The power of chronotype – an investigation into the genetic bases of diurnal preference and mental health

Wojtachnio, Monika (2022) The power of chronotype – an investigation into the genetic bases of diurnal preference and mental health. Masters thesis, University of East Anglia.

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Chronotype is a continuum of diurnal (time-of-day) preferences based on the underlying circadian rhythm. It stems from genetic differences and is modulated by the environment, especially light cues. Those on the late (evening) end of the spectrum often suffer from social jet-lag and can be more prone to mental health issues. This study confirms this pattern and provides further proof that although evening-type individuals often struggle, they also perform better on fluid intelligence tests than their morning-type peers. Here, we screened a population of university students aged 18-41 (n=100) using online questionnaires and investigated the genetic changes in the CRY1 gene of those who could attend a face-to-face meeting (n=32). Within this group, we uncovered a significant association of chronotype with age, depression, IQ, and positive affect. We also found three distinct SNPs (rs8192440, rs1056560, and rs8192441), out of which the rs8192440 polymorphism was the most frequent one, having been found in 76.7% of the studied population. None of these SNPs were found to be significantly associated with any of the studied variables. Despite this, we suggest further study of the rs8192440 and rs8192441 polymorphisms as they show promise regarding associations with mental health, chronotype, and sleep quality. Moreover, we show that the COVID-19-related lockdowns had a negative effect on the well-being, sleep quality, and self-perceived academic performance of students, while simultaneously allowing for a delay in chronotype and prolonged sleep duration. Overall, our data supports the idea that chronotype-based interventions such as delayed starting times at schools and workplaces for those with evening chronotype should be implemented to reduce the effects of social jet-leg. However, we suggest that this should be done in a structured fashion to avoid possible negative effects of delayed sleep phase such as a decrease in sleep quality and mental well-being, that could be observed during the COVID-19 pandemic.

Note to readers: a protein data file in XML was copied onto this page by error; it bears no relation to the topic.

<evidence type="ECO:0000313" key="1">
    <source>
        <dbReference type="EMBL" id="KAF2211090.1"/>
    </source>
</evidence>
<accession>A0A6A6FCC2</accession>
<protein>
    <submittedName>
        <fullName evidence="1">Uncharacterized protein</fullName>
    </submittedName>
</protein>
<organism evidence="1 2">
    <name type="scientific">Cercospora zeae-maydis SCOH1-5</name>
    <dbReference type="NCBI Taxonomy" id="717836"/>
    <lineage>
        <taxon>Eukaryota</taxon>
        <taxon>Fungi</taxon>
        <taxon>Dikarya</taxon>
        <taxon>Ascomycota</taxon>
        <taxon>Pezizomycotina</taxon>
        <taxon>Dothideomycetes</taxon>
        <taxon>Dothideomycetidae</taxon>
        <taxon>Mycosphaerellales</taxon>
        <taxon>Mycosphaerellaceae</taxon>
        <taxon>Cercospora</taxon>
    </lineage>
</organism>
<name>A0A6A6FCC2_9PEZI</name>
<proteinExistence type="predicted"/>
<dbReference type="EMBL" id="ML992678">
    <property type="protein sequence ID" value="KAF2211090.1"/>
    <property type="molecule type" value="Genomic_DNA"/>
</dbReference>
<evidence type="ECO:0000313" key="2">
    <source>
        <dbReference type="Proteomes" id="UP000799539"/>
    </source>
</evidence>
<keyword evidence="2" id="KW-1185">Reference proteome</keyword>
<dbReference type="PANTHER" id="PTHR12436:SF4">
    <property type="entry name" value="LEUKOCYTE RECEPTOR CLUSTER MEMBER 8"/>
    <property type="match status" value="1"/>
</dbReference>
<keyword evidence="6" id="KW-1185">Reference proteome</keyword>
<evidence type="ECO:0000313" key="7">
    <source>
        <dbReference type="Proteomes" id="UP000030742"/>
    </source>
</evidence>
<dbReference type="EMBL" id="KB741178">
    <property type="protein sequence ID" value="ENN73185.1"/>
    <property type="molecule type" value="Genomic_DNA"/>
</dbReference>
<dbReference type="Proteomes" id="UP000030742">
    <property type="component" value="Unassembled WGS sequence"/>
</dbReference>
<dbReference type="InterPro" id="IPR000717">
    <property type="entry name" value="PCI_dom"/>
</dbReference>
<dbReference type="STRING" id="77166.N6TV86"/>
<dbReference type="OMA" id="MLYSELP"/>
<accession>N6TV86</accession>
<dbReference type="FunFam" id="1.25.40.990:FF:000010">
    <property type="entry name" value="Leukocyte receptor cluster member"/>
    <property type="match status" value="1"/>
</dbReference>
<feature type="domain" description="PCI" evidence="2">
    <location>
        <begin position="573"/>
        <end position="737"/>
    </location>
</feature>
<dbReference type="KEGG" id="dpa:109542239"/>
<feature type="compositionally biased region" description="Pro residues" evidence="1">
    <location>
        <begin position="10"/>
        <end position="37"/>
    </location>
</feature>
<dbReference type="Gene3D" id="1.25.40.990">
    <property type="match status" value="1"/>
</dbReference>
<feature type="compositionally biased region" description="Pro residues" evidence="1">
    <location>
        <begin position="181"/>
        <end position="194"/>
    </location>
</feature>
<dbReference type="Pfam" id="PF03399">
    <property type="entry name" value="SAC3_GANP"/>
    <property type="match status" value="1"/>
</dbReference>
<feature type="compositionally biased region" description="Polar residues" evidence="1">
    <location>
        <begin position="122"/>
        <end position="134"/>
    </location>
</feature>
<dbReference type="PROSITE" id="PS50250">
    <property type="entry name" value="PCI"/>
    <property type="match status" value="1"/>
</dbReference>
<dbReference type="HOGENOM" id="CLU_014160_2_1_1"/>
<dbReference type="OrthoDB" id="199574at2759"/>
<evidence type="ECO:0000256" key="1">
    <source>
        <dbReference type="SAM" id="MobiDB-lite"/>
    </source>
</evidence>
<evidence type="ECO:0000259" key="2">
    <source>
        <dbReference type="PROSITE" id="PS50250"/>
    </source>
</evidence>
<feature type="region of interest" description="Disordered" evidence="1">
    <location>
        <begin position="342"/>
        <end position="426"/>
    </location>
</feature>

Item Type: Thesis (Masters)
Faculty \ School: Faculty of Medicine and Health Sciences > School of Health Sciences
Depositing User: Chris White
Date Deposited: 23 Feb 2023 13:44
Last Modified: 23 Feb 2023 13:44

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